I’m as big a fan of the X Factor as the next person, possibly bigger having yesterday cajoled the team here into joining in an X Factor sweepstake (I got One Direction). I have to admit that I’m also quite the fan of Mr. Cowell, the puppet master extraordinaire.

As a fan and member of the dark arts of PR, I’m currently torn and struggling with a moral dilemma. The X Factor PR machine is a sight to behold and has dominated the news agenda since before the latest series even began. The campaign that has been built and is being executed around the show is the most well oiled of machines. Whether it be the spin around the nation’s sweetheart getting malaria or the ongoing ‘feud’ between judges, the show unapologetically dominates the headlines in a relentless fashion. So, on the one hand I have to doff my cap to the team for pulling it off yet again and getting the kind of coverage which no client could quibble with. But on the other hand, I have to question the moral approach to their tactics in taking no prisoners to get the column inches that the show’s creators demands.

I’m probably opening myself up to a barrage of abuse here, but in the era of openness, integrity and public engagement, the tactics employed by those behind the X Factor can’t help but jar a bit. A case in point has to be the latest charade around Gamu Nhengu, the young contestant who was presented to us as a frontrunner in the competition from the first episode.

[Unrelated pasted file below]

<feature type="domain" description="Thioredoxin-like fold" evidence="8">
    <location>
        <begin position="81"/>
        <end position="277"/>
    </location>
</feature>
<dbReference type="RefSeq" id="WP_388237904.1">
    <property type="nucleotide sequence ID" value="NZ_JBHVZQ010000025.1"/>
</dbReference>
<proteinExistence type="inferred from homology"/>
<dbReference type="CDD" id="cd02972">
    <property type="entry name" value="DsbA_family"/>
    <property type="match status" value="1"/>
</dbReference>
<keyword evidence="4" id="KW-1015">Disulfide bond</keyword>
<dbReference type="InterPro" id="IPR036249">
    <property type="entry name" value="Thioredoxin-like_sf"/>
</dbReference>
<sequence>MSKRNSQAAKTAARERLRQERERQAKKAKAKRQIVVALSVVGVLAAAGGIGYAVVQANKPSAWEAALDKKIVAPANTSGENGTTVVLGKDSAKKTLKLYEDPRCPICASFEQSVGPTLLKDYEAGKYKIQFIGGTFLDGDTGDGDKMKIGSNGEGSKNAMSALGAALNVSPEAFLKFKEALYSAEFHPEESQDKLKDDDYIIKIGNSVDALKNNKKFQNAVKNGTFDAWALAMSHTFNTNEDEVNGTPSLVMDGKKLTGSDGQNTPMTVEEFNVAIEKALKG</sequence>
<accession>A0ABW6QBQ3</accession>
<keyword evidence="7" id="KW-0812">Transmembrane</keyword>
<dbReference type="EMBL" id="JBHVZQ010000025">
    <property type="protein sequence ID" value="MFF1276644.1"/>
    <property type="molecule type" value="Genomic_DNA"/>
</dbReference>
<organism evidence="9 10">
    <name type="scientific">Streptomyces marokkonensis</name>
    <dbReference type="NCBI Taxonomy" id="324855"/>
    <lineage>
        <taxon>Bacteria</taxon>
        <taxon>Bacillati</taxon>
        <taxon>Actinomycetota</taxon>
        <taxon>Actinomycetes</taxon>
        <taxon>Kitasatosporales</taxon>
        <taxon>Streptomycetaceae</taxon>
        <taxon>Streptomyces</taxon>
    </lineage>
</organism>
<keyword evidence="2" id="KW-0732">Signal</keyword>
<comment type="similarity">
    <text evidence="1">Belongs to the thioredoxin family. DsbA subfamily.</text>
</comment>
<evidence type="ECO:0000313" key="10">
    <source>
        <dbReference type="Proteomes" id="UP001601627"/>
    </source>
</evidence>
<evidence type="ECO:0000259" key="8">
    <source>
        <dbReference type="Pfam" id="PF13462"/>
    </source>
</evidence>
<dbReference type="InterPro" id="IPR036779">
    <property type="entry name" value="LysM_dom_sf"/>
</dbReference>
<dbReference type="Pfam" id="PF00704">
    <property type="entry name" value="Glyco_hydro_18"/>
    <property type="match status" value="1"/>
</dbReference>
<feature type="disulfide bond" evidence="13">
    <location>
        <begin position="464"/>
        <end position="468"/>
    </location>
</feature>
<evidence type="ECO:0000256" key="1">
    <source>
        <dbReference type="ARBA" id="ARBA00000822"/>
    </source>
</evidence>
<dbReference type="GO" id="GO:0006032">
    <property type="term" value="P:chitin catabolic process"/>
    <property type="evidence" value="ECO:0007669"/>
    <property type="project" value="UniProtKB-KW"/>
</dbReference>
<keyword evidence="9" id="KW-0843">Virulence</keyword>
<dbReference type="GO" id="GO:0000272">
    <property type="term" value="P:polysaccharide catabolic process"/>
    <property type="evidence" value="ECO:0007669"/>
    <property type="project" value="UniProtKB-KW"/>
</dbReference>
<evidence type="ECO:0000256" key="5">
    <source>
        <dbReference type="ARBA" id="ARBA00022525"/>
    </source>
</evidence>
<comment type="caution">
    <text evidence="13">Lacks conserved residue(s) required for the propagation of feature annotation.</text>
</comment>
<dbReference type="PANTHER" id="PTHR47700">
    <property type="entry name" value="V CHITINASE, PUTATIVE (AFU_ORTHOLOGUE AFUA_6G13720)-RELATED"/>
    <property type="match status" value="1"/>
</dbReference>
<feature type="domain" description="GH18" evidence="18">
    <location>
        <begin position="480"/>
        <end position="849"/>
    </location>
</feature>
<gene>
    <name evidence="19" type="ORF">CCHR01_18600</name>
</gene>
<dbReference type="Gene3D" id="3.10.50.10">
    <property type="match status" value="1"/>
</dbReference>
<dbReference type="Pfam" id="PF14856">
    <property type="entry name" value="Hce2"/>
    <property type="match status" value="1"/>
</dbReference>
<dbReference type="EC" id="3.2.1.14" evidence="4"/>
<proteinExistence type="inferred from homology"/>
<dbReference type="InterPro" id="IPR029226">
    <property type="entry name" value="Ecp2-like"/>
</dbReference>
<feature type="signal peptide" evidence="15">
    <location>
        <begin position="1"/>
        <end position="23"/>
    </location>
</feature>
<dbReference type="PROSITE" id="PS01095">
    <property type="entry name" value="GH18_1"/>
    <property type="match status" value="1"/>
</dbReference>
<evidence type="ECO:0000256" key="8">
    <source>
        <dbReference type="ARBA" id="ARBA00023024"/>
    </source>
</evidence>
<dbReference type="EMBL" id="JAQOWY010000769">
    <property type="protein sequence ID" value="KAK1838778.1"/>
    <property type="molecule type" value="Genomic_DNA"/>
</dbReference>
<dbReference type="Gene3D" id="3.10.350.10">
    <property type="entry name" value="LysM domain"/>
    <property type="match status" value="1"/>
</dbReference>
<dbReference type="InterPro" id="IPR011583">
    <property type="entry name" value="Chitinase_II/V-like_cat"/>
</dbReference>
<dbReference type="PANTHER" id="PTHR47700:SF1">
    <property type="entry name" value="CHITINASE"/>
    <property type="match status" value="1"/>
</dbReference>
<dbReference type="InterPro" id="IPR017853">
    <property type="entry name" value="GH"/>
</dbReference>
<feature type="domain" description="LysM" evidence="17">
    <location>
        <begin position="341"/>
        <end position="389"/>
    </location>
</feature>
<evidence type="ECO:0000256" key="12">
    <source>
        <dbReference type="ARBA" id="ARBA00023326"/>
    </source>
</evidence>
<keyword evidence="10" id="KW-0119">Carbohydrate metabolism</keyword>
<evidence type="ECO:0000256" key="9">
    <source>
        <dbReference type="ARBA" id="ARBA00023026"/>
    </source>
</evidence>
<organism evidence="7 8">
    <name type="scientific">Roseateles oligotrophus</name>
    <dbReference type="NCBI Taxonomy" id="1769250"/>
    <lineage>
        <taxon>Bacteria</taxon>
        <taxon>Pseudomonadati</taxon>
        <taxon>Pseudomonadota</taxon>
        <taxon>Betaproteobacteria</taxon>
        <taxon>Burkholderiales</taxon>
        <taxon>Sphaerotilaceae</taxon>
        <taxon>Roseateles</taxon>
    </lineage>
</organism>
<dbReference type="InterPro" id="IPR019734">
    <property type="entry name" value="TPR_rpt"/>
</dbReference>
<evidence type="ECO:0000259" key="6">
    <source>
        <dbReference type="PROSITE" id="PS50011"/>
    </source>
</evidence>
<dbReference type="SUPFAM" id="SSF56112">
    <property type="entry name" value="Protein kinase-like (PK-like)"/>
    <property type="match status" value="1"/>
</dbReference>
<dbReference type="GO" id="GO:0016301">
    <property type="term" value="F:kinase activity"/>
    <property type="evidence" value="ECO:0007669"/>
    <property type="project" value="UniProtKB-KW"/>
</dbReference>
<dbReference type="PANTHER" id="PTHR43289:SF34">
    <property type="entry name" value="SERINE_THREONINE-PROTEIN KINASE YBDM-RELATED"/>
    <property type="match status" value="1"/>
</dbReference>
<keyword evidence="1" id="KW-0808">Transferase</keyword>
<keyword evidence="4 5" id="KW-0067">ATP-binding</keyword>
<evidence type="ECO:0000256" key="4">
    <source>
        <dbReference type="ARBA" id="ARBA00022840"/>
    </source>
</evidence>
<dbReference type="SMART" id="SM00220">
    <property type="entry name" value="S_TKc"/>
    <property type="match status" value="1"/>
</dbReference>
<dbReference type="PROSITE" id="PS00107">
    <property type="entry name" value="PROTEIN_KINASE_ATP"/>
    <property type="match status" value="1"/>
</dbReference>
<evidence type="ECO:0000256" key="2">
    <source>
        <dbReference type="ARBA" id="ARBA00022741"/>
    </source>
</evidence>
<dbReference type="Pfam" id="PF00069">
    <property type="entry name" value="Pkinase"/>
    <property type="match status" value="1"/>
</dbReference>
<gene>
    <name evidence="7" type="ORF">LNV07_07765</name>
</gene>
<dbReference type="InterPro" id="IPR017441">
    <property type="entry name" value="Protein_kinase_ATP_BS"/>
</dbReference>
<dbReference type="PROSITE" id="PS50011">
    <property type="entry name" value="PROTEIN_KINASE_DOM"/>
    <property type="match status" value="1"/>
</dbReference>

Her rise to fame has been carefully built – her first audition was subject to much discussion because of the use of auto-tuning technology, this then disappeared from any other episode so we were groomed to notice this as a point of difference. This was coupled with a semi-emotional story of Gamu’s quest to escape to the safety of Britain, marking her out as one of the lead protagonists in the carefully scripted show we like to call ‘reality TV’. Along the way we see various other good, bad and ugly performances before we reach the stage of the competition where Gamu comes back to fight for her five minutes of fame. You’d have to be hidden under a rock to have missed what happened next but in a nutshell, our new favourite underdog was cast aside to make way for Cheryl Cole’s very own mini-me and the ‘baddie’ that is Katie. Cue dramatised reports of Gamu’s imminent deportation from the country alongside stories of her ‘wildcard’ re-appearance in the competition.

To those who haven’t yet succumbed to the cynicism that the X Factor can instil, Gamu’s exclusion is a misjudgement of the highest proportion. To others, it’s yet another incredibly well played tactic to own the tabloids once again and generate a lot of chatter on Facebook and Twitter.

On paper, this campaign is genius. The ‘product’ hasn’t been out of the media spotlight, has taken the audience on a rollercoaster and sparked a significant and very real emotional relationship with the audience. Only this isn’t a product, it’s a young girl dreaming of making it big in the profession she has set her sights on.

And so back to my moral dilemma. The story that has unfolded is an incredibly well executed PR campaign which no doubt achieves its objectives. But is it also a dark and quite disturbing indictment of just how much the contestants have become a prop in a PR game? It’s of course recognised by most that the show has long been a 12 week soap opera and really has nothing to do with finding a pop star, but you do have to wonder whether the contestants themselves can see it like this.

I love the show and I respect the Cowell machine for doing a job so well, but it is staring to leave a slightly sour taste in the mouth in the era of transparency.

@AJGriffiths

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